MOVIE: Into the Wild (2007)

Both my mom and I read the Jon Krakauer book upon which this movie was based recently — I read it for the second time last November (read my review here — it’s the second one from the top), and she just finished her first reading of it a couple of weeks ago.  So, we were both eager to see the film — and to see it together.  Happily, we finally got our chance to this past weekend.

For those that don’t know, the movie (and Krakauer’s book, of course) is based on a true story about a young man named Chris McCandless who, after graduating from college, donated all his money to charity, hopped in his car, and headed for parts West.  His idols, Jack London, Henry Thoreau, etc. inspired him to slip the surly bonds of everyday life and to live free from responsibilities to anyone but himself.  Part of this was a rejection of his parents — rich and miserable — and part of it was just the typical wanderlust and idealism of youth.

As he traveled, he met a variety of people — two hippies (Catherine Keener and newcomer Brian Dierker), a farmer/criminal named Wayne (Vince Vaughn), a teenaged girl who falls in love with him (Kristin Stewart), and an elderly man who, until meeting Chris, had pretty much given up on life (Hal Holbrook, in an Academy Award-nominated performance). 

Though he’s clearly a social guy, Chris believes that he doesn’t need people in order to be happy.  And so his ultimate goal becomes to travel into the Alaskan wild, alone, and spend some time living off the land.  Unfortunately, he makes a series of either naive or careless (or both) mistakes, like refusing to take a map or proper gear with him.  And, ultimately, those mistakes  cost him his life.

First things first, I thought this film was absolutely stunning.  Visually, it’s just gorgeous.  It’s been a while since I saw a movie that was so pretty it made me wish I’d seen it in the theater — actually, I think the last one was Hero in 2002 — but this was certainly one of those kinds of films for me.  And it’s a very well-organized movie as well.  I felt like it did a great job at laying out Chris’s story, as well as at demonstrating the impact that he had on the people he met — not to mention the impact they had on him, an impact Chris didn’t realize the value of until it was too late.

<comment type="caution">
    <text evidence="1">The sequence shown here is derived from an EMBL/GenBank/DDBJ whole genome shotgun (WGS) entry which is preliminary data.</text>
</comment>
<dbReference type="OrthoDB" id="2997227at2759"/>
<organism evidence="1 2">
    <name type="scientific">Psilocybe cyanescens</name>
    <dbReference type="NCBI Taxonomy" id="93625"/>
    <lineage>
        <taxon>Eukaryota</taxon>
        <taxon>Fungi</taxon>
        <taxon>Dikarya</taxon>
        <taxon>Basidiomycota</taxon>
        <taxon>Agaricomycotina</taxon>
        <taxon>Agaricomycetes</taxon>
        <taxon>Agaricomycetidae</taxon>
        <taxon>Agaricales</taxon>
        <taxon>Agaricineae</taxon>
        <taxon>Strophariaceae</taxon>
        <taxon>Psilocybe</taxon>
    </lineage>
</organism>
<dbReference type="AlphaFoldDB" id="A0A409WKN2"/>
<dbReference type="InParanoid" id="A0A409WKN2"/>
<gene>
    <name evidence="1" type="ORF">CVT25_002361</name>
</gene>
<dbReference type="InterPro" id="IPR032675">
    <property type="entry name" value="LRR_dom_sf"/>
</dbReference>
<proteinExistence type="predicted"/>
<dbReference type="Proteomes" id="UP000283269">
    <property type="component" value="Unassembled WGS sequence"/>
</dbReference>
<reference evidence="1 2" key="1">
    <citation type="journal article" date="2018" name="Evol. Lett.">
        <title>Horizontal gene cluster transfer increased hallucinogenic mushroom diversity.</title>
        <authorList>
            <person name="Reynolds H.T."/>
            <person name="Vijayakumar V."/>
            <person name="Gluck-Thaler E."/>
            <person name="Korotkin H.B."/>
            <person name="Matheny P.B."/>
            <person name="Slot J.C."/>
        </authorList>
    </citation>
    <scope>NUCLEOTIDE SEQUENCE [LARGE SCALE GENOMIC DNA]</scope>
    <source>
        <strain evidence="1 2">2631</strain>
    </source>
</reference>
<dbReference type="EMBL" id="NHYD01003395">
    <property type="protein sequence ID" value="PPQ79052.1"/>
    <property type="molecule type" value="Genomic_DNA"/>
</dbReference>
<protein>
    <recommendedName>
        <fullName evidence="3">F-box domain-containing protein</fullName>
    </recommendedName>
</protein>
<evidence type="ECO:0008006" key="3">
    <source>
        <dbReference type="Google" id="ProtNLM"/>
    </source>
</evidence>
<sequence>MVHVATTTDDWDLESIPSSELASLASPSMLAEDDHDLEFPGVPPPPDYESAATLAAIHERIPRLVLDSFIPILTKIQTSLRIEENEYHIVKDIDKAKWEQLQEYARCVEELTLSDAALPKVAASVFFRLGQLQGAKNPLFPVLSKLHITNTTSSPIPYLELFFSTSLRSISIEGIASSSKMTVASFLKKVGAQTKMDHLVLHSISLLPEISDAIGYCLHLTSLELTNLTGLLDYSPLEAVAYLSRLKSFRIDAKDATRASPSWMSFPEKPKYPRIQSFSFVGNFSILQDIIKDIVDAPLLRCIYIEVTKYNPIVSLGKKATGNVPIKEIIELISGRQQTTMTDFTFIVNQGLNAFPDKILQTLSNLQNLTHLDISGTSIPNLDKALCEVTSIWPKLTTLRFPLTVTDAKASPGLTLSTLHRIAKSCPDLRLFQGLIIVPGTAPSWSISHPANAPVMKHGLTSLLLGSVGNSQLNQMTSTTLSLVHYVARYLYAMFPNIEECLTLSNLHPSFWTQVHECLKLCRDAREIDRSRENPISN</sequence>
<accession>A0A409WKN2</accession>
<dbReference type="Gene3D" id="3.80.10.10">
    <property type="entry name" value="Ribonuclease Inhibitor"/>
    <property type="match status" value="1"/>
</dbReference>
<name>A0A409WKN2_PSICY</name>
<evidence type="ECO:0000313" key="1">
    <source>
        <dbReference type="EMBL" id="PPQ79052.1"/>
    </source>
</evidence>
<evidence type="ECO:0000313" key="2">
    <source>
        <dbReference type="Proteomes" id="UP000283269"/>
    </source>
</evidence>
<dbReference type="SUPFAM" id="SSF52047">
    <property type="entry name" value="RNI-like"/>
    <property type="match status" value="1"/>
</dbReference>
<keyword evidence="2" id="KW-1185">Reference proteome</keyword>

But I also had a problem with this film, and that was that it tells a very, very selective version of Chris’s story.   When you turn a book into a movie, of course you have to pick and choose the pieces that work best for the two-hour version you want to share, and that’s what Sean Penn did here.  But it’s also QUITE obvious that Penn didn’t just select those pieces because they worked best in the film, but also because he saw Chris in a very specific light (modern-day prophet/Jesus, would be my guess, based on a couple of scenes in the movie) and rejected the parts of the book that didn’t perfectly fit in with that interpretation or ideal.  I love Sean Penn and I think the man is a genius, but I also think he can be passionate to the point of being unable to see alternative points of view (as can we all, of course), and this movie is a pretty good example of that. 

You should also probably know that the way Chris dies in the movie is only one of about four possibilities — nobody knows for sure what killed him, only that that whatever it was (wrong plant, right plant but contaminated, stupidity, etc.) led to his gradual starvation and demise.  Penn also greatly expands the role of the teenaged girl in the movie — for very “cinematic” reasons — and leaves out a lot of stuff that I really think could have, and should have, been included. 

Say, for example, the OTHER note found at the bus after Chris’s death — the one in which he was clearly terrified of dying and was begging whomever found his note to please stay at the bus until he came back from picking berries because he so, so, SO did not want to die there alone.  Instead, Penn only shows one of the two notes found — the one in which Chris seems at peace with his death and thanks God for his wonderful life.  Do you see what gets lost in that omission?  Frankly, I don’t even know that I can say that was a good cinematic choice, as I can tell you I’ve read the book twice and I didn’t even remember the “hooray for my awesome life, God!” note.  The note I DID remember — the one that made such a heartbreaking impression on me — was the one in which it was so evident that poor kid was terrified to die.